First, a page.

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Air tanker base opens for what fire official say could be another active wildfire season

Fly-in a chance for first responders to familiarize themselves with various craft
Firefighters from multiple agencies attended the 2024 fly-in at the Durango Air Tanker Base, operated by the San Juan National Forest, on Monday. The Mesa Verde Helitack aircraft was one of the craft on display. (Reuben M. Schafir/Durango Herald)

The Durango Air Tanker Base opened May 15 in preparation for what fire officials say is likely to be an “average” wildfire season.

With a snowpack that barely peaked above 30-year median levels and has melted rapidly since mid-April, the intensity of Southwest Colorado’s fire season still depends on many factors, such as the ferocity of the summer monsoons and wind.

“Keep in mind an average June here is an active fire season,” said Toby Cook, deputy fire staff officer with the San Juan National Forest. “So, average doesn't mean that we won't be in a fire season, average could be a very active fire season.”

Firefighters from multiple agencies attended the 2024 fly-in at the Durango Air Tanker Base, operated by the San Juan National Forest, on Monday. Among the aircraft there was a new jet, one of just two in the country used for air attack operations. (Reuben M. Schafir/Durango Herald)

The forest operates the base at the Durango-La Plata County Airport during fire season. Air tankers and other firefighting support aircraft use the base to refuel and restock on retardant. It also is home to the forest’s Durango Helitack crew.

At a fly-in event Monday, members from various partner agencies involved in fighting wildland fires gathered to familiarize themselves with the various planes, helicopters and drones they may encounter.

“We’re open and ready,” Assistant Air Tanker Base Manager Dave Hautamaki said.

The base is open through September, unless fire season draws on longer than expected.

A Flight For Life helicopter was one of four aircraft at the Durango Air Tanker Base on Monday. (Reuben M. Schafir/Durango Herald)

One of three multi mission aircraft owned by the state’s Department of Public Safety sat parked on the tarmac Monday, as well as a Flight For Life helicopter and the Mesa Verde Helitack aircraft, which was rigged with a short-haul system to transport humans below the helicopter on a tether.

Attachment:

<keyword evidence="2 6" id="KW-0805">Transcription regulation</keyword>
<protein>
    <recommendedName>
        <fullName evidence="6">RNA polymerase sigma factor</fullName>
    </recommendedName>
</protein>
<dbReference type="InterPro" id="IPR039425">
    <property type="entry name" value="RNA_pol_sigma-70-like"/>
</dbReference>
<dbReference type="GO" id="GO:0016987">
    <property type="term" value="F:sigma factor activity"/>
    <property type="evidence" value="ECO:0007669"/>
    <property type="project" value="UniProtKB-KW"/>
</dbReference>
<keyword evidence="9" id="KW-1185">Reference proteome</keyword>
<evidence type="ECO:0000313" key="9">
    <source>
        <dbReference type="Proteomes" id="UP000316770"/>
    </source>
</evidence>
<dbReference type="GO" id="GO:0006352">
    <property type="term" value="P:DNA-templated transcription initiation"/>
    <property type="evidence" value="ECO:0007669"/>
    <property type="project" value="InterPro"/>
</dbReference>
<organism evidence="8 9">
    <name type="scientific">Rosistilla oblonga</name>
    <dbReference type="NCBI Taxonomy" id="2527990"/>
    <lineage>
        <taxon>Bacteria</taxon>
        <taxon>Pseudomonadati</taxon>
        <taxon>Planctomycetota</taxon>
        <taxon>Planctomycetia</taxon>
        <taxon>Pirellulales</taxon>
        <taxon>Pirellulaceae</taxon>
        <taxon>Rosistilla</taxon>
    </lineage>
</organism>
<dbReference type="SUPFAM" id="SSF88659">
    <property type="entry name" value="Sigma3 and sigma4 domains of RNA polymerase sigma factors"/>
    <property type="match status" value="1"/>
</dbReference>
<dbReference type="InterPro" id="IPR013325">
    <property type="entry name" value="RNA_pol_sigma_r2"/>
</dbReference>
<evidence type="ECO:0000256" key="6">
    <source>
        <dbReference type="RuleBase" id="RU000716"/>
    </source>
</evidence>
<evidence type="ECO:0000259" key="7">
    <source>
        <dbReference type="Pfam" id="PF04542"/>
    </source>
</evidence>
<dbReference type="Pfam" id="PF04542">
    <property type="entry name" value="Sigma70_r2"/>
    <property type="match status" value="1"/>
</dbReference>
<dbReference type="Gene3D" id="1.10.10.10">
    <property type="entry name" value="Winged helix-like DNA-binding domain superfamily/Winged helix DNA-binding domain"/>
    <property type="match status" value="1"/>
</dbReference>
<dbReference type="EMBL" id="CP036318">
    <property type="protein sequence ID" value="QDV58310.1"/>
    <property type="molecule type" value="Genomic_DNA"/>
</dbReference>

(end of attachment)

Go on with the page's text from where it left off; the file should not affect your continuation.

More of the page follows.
The only major difference from last year is an upgrade to the air attack plane that coordinates aerial firefighting of wildland fires. This year, fire managers will use a faster Cessna Citation jet, which can keep pace with the newer generation of air tankers. Most air attack modules still use twin propeller planes which cannot arrive on scene as quickly.

“We want to have aerial supervision on scene before we're doing tankers,” Hautamaki said.

No air tankers – the aircraft that dump fire retardant or water on wildfires – have been called to the base yet.

Preparation for the fire season has been “pretty standard,” Cook said.

High winds or monsoons that produce lightening but only a little bit of moisture could result in more wildfires this year, while heavy rain and minimal winds could keep blazes at bay.

Currently, fuel conditions are OK.

“Things are drying quickly, but we're in a really good conditions right now,” Cook said.

Fire managers will use a faster Cessna Citation jet, which can keep pace with the newer generation of air tankers. Most air attack modules still use twin propeller planes which cannot arrive on scene as quickly. (Reuben M. Schafir/Durango Herald)

This week, fuels managers opted to expand the footprint of the lightening-caused Spruce Creek Fire northeast of Dolores for the purposes of hazardous fuels reduction, which lowers the risk of future catastrophic wildfires.

“It’s so hard to predict what we’re going to have,” Cook said. “The best we can do is just being prepared.”

rschafir@durangoherald.com



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